President Barack Obama will embark on a weeklong trip to Africa later this week, with stops in Senegal, South Africa and Tanzania. Many in Africa and the United States are excited since this will be Obama’s second trip to sub-Saharan Africa as president, and his first trip to the region in his second term.
However, Africans and Americans have differing views on Obama’s foreign policy toward the continent. Many Africans feel Obama has ignored Africa during his first term and that his upcoming trip misses the mark in terms of what the African people really need from U.S. engagement with the region. U.S. policymakers see this trip as a critical way to reinvigorate U.S. diplomatic and economic relations with the region after a first term that focused heavily on unexpected foreign policy challenges in the Middle East and the Arab World, the wars in Iraq and Afghanistan, and ongoing issues with China.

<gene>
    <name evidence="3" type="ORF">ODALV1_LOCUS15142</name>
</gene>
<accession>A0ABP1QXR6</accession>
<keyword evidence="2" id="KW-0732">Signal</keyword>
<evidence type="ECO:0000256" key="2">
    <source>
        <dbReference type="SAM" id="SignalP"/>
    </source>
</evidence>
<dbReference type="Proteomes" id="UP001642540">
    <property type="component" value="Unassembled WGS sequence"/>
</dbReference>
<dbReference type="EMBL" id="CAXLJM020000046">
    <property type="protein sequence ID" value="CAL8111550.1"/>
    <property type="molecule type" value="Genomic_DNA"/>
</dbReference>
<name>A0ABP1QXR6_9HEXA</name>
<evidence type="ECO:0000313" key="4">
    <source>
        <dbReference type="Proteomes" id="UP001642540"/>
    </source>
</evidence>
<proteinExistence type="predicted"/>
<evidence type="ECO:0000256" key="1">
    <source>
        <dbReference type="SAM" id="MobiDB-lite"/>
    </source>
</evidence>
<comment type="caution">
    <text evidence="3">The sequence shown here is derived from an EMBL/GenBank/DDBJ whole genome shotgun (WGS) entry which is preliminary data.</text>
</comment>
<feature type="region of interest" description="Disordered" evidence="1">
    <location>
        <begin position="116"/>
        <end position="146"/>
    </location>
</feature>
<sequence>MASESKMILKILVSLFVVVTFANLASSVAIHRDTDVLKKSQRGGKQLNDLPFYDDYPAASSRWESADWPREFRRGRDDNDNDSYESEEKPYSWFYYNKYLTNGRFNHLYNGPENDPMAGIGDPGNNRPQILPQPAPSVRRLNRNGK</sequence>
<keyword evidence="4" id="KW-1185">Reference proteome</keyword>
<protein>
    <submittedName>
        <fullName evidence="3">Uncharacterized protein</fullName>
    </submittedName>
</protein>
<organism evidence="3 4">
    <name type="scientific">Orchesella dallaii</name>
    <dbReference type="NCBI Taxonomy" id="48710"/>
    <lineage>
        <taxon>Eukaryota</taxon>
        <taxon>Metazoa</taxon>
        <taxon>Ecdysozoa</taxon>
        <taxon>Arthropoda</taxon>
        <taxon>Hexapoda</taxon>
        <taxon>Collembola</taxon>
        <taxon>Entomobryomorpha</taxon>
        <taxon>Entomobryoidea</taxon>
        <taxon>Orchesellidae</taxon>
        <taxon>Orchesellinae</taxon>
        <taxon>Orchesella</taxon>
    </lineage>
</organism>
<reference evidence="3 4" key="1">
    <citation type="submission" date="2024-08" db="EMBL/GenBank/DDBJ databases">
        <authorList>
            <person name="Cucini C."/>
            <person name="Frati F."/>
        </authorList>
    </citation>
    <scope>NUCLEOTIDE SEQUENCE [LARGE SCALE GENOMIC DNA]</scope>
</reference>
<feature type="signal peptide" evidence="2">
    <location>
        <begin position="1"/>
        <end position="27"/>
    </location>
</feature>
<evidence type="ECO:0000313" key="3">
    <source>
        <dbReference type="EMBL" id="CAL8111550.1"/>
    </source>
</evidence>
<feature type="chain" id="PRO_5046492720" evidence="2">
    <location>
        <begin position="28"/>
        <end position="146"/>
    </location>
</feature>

My colleague, Witney Schneidman, and I sat down to talk about Obama’s Africa policy and the differing opinions on Obama’s upcoming trip to the region. Witney talks about U.S. expectations for the trip while I discuss Africa’s hopes for Obama’s visit. Please see our videos below:
President Obama says that he wants fewer strongmen and stronger institutions in Africa, but there is no evidence that he is doing anything about it. – Julius Agbor
President Obama should communicate to a broad population in Africa that the U.S. has vital interests on the continent, and convince Americans that Africa is a continent of opportunity that we should partner with. – Witney Schneidman
The French might have been presumptuous, or a bit too clever, in seeing Trump only as an opportunity. It comes with a cost. The cost being the division of Europe... [Trump's] clear favoritism [for nationalist-led countries like Poland, Hungary, and Italy can exacerbate divisions within Europe]... Macron wants to be a strong leader that Trump disagrees with but respects for being strong.